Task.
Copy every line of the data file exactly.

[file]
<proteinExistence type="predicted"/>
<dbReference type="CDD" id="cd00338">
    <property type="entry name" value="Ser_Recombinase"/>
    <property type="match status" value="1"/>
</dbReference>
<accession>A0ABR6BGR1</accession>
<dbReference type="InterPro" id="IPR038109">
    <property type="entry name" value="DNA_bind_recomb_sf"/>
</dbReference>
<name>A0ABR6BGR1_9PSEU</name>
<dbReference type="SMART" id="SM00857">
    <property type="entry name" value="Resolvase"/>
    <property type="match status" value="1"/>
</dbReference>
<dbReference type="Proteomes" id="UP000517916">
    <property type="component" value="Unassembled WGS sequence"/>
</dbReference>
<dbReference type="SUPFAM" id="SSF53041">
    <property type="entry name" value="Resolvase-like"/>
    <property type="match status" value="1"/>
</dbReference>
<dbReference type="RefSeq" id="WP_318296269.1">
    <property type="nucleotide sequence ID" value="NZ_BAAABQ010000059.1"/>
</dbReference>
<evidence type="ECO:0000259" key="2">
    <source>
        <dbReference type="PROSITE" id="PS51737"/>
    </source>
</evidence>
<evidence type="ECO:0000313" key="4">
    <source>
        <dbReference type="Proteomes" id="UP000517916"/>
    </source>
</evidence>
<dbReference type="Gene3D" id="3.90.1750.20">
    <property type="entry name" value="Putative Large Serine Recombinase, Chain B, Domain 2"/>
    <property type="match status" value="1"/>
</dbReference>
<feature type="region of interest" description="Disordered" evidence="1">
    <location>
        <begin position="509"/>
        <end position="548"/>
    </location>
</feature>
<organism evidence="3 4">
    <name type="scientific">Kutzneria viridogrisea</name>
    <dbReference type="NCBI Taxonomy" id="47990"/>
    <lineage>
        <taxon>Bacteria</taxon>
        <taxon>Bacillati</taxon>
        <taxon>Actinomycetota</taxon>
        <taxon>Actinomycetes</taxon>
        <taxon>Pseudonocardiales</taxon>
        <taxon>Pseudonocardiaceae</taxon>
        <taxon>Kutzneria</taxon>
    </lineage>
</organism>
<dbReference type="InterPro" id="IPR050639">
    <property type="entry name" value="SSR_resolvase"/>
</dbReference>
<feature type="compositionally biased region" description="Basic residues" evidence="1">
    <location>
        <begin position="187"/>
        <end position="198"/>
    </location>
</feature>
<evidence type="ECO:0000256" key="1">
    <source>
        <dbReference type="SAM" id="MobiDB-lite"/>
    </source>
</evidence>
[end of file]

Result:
<proteinExistence type="predicted"/>
<dbReference type="CDD" id="cd00338">
    <property type="entry name" value="Ser_Recombinase"/>
    <property type="match status" value="1"/>
</dbReference>
<accession>A0ABR6BGR1</accession>
<dbReference type="InterPro" id="IPR038109">
    <property type="entry name" value="DNA_bind_recomb_sf"/>
</dbReference>
<name>A0ABR6BGR1_9PSEU</name>
<dbReference type="SMART" id="SM00857">
    <property type="entry name" value="Resolvase"/>
    <property type="match status" value="1"/>
</dbReference>
<dbReference type="Proteomes" id="UP000517916">
    <property type="component" value="Unassembled WGS sequence"/>
</dbReference>
<dbReference type="SUPFAM" id="SSF53041">
    <property type="entry name" value="Resolvase-like"/>
    <property type="match status" value="1"/>
</dbReference>
<dbReference type="RefSeq" id="WP_318296269.1">
    <property type="nucleotide sequence ID" value="NZ_BAAABQ010000059.1"/>
</dbReference>
<evidence type="ECO:0000259" key="2">
    <source>
        <dbReference type="PROSITE" id="PS51737"/>
    </source>
</evidence>
<evidence type="ECO:0000313" key="4">
    <source>
        <dbReference type="Proteomes" id="UP000517916"/>
    </source>
</evidence>
<dbReference type="Gene3D" id="3.90.1750.20">
    <property type="entry name" value="Putative Large Serine Recombinase, Chain B, Domain 2"/>
    <property type="match status" value="1"/>
</dbReference>
<feature type="region of interest" description="Disordered" evidence="1">
    <location>
        <begin position="509"/>
        <end position="548"/>
    </location>
</feature>
<organism evidence="3 4">
    <name type="scientific">Kutzneria viridogrisea</name>
    <dbReference type="NCBI Taxonomy" id="47990"/>
    <lineage>
        <taxon>Bacteria</taxon>
        <taxon>Bacillati</taxon>
        <taxon>Actinomycetota</taxon>
        <taxon>Actinomycetes</taxon>
        <taxon>Pseudonocardiales</taxon>
        <taxon>Pseudonocardiaceae</taxon>
        <taxon>Kutzneria</taxon>
    </lineage>
</organism>
<dbReference type="InterPro" id="IPR050639">
    <property type="entry name" value="SSR_resolvase"/>
</dbReference>
<feature type="compositionally biased region" description="Basic residues" evidence="1">
    <location>
        <begin position="187"/>
        <end position="198"/>
    </location>
</feature>
<evidence type="ECO:0000256" key="1">
    <source>
        <dbReference type="SAM" id="MobiDB-lite"/>
    </source>
</evidence>